Back in the day men who wished to dress as women regarded themselves as being cross-dressers, or transvestites. What they never claimed to be was a ‘woman.’
This is fantastically wrong, and as the saying goes, fractally so. There are errors on a literal reading, errors the become apparent in context, errors implicit hidden in the spaces between words, errors with the steelmanned version of the statement, and errors with an interpretation that allows for nonliteral readings that translate farcically nonsensical and internally inconsistent cissexist approaches to writing about trans lives into meaningful assertions. Shall we have a go?
Let’s address the second sentence first. While its clear from context that the writer is wishing to make a point about the ontology of trans people (whether or not trans folk exist and what “being” trans means), it is correct on neither a literal level nor on the more generous interpretation abstracted from the words used. There is an implicit premise here that trans people are masculine or male trending toward feminine or female (commonly abbreviated “MtF”). But of course there have been many men who claimed to be women. Not trans people who claimed to be women, actual cis men. To escape a police warrant or a military draft, to play a joke, or for any of a million reasons, men have claimed to be women.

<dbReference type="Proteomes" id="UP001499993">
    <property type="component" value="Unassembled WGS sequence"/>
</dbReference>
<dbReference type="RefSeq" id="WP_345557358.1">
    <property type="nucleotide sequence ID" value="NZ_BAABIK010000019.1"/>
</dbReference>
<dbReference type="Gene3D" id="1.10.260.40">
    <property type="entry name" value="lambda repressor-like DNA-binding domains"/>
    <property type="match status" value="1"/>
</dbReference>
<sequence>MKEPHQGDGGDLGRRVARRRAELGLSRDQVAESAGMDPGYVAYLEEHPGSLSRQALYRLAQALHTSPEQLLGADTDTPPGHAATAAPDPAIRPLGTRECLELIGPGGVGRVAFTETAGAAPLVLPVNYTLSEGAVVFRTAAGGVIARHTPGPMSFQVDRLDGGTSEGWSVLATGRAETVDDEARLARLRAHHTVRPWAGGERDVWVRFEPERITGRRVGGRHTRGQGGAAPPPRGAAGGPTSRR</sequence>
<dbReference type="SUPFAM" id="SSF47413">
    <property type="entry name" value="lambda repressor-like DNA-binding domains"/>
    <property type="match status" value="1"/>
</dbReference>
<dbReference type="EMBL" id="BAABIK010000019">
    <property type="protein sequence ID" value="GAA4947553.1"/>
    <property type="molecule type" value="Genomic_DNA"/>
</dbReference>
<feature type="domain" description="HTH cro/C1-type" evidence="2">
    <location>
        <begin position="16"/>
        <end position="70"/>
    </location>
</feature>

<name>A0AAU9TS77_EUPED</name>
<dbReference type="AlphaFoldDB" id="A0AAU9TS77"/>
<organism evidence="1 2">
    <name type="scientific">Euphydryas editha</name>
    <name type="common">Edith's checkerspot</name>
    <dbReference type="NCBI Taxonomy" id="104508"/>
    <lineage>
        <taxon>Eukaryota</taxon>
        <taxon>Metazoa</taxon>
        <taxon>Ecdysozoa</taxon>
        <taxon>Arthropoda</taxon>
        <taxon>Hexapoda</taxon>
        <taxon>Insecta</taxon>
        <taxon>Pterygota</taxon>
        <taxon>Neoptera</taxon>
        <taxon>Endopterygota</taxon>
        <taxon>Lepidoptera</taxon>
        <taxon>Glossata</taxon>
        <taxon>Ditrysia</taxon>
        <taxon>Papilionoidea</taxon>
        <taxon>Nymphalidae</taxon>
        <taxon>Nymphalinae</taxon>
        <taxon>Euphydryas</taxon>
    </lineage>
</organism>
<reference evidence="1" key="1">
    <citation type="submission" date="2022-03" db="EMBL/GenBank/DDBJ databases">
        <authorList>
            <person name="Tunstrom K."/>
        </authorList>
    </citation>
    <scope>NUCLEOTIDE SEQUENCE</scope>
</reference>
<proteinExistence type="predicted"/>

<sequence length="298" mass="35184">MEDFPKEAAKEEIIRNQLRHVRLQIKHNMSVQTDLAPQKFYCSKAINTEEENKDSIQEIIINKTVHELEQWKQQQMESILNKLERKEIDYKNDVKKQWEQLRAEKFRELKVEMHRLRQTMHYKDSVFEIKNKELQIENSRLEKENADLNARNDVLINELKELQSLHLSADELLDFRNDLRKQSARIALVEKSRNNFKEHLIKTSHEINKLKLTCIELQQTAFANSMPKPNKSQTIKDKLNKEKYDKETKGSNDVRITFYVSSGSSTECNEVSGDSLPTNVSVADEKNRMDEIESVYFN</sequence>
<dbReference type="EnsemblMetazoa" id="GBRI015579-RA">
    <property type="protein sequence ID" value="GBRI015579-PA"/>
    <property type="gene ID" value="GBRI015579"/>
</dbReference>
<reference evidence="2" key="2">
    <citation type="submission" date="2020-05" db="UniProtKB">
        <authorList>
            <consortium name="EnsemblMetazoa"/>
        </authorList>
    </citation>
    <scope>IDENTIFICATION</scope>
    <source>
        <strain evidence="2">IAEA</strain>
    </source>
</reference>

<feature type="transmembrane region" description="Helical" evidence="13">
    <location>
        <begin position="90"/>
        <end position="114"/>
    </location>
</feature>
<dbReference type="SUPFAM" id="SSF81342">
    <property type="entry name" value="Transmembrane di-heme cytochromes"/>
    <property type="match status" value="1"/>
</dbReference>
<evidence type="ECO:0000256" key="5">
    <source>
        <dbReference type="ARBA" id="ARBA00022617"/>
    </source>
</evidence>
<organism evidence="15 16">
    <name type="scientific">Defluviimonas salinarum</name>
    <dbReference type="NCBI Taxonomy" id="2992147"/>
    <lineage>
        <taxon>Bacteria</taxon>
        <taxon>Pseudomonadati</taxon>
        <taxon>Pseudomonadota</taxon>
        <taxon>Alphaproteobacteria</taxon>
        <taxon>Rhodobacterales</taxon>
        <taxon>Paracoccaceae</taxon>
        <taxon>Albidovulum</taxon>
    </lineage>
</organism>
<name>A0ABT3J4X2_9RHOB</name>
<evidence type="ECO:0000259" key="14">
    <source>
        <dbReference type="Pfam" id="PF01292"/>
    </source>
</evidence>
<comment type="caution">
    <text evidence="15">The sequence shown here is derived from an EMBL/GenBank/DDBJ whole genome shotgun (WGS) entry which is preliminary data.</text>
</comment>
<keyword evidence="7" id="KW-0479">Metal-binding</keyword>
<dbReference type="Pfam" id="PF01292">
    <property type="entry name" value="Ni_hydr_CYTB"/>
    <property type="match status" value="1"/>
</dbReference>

If we allow the very stupid and bigoted writing to take on another meaning less facially absurd we must understand that “men claiming to be women” is the author’s description of trans women. Qualified by the previous sentences “back in the day” this is an assertion that prior to some uncertain date trans women did not exist. If you’ve got the spoons and are seeking giggles, go ahead and ask them to name that date. It’s hilarious.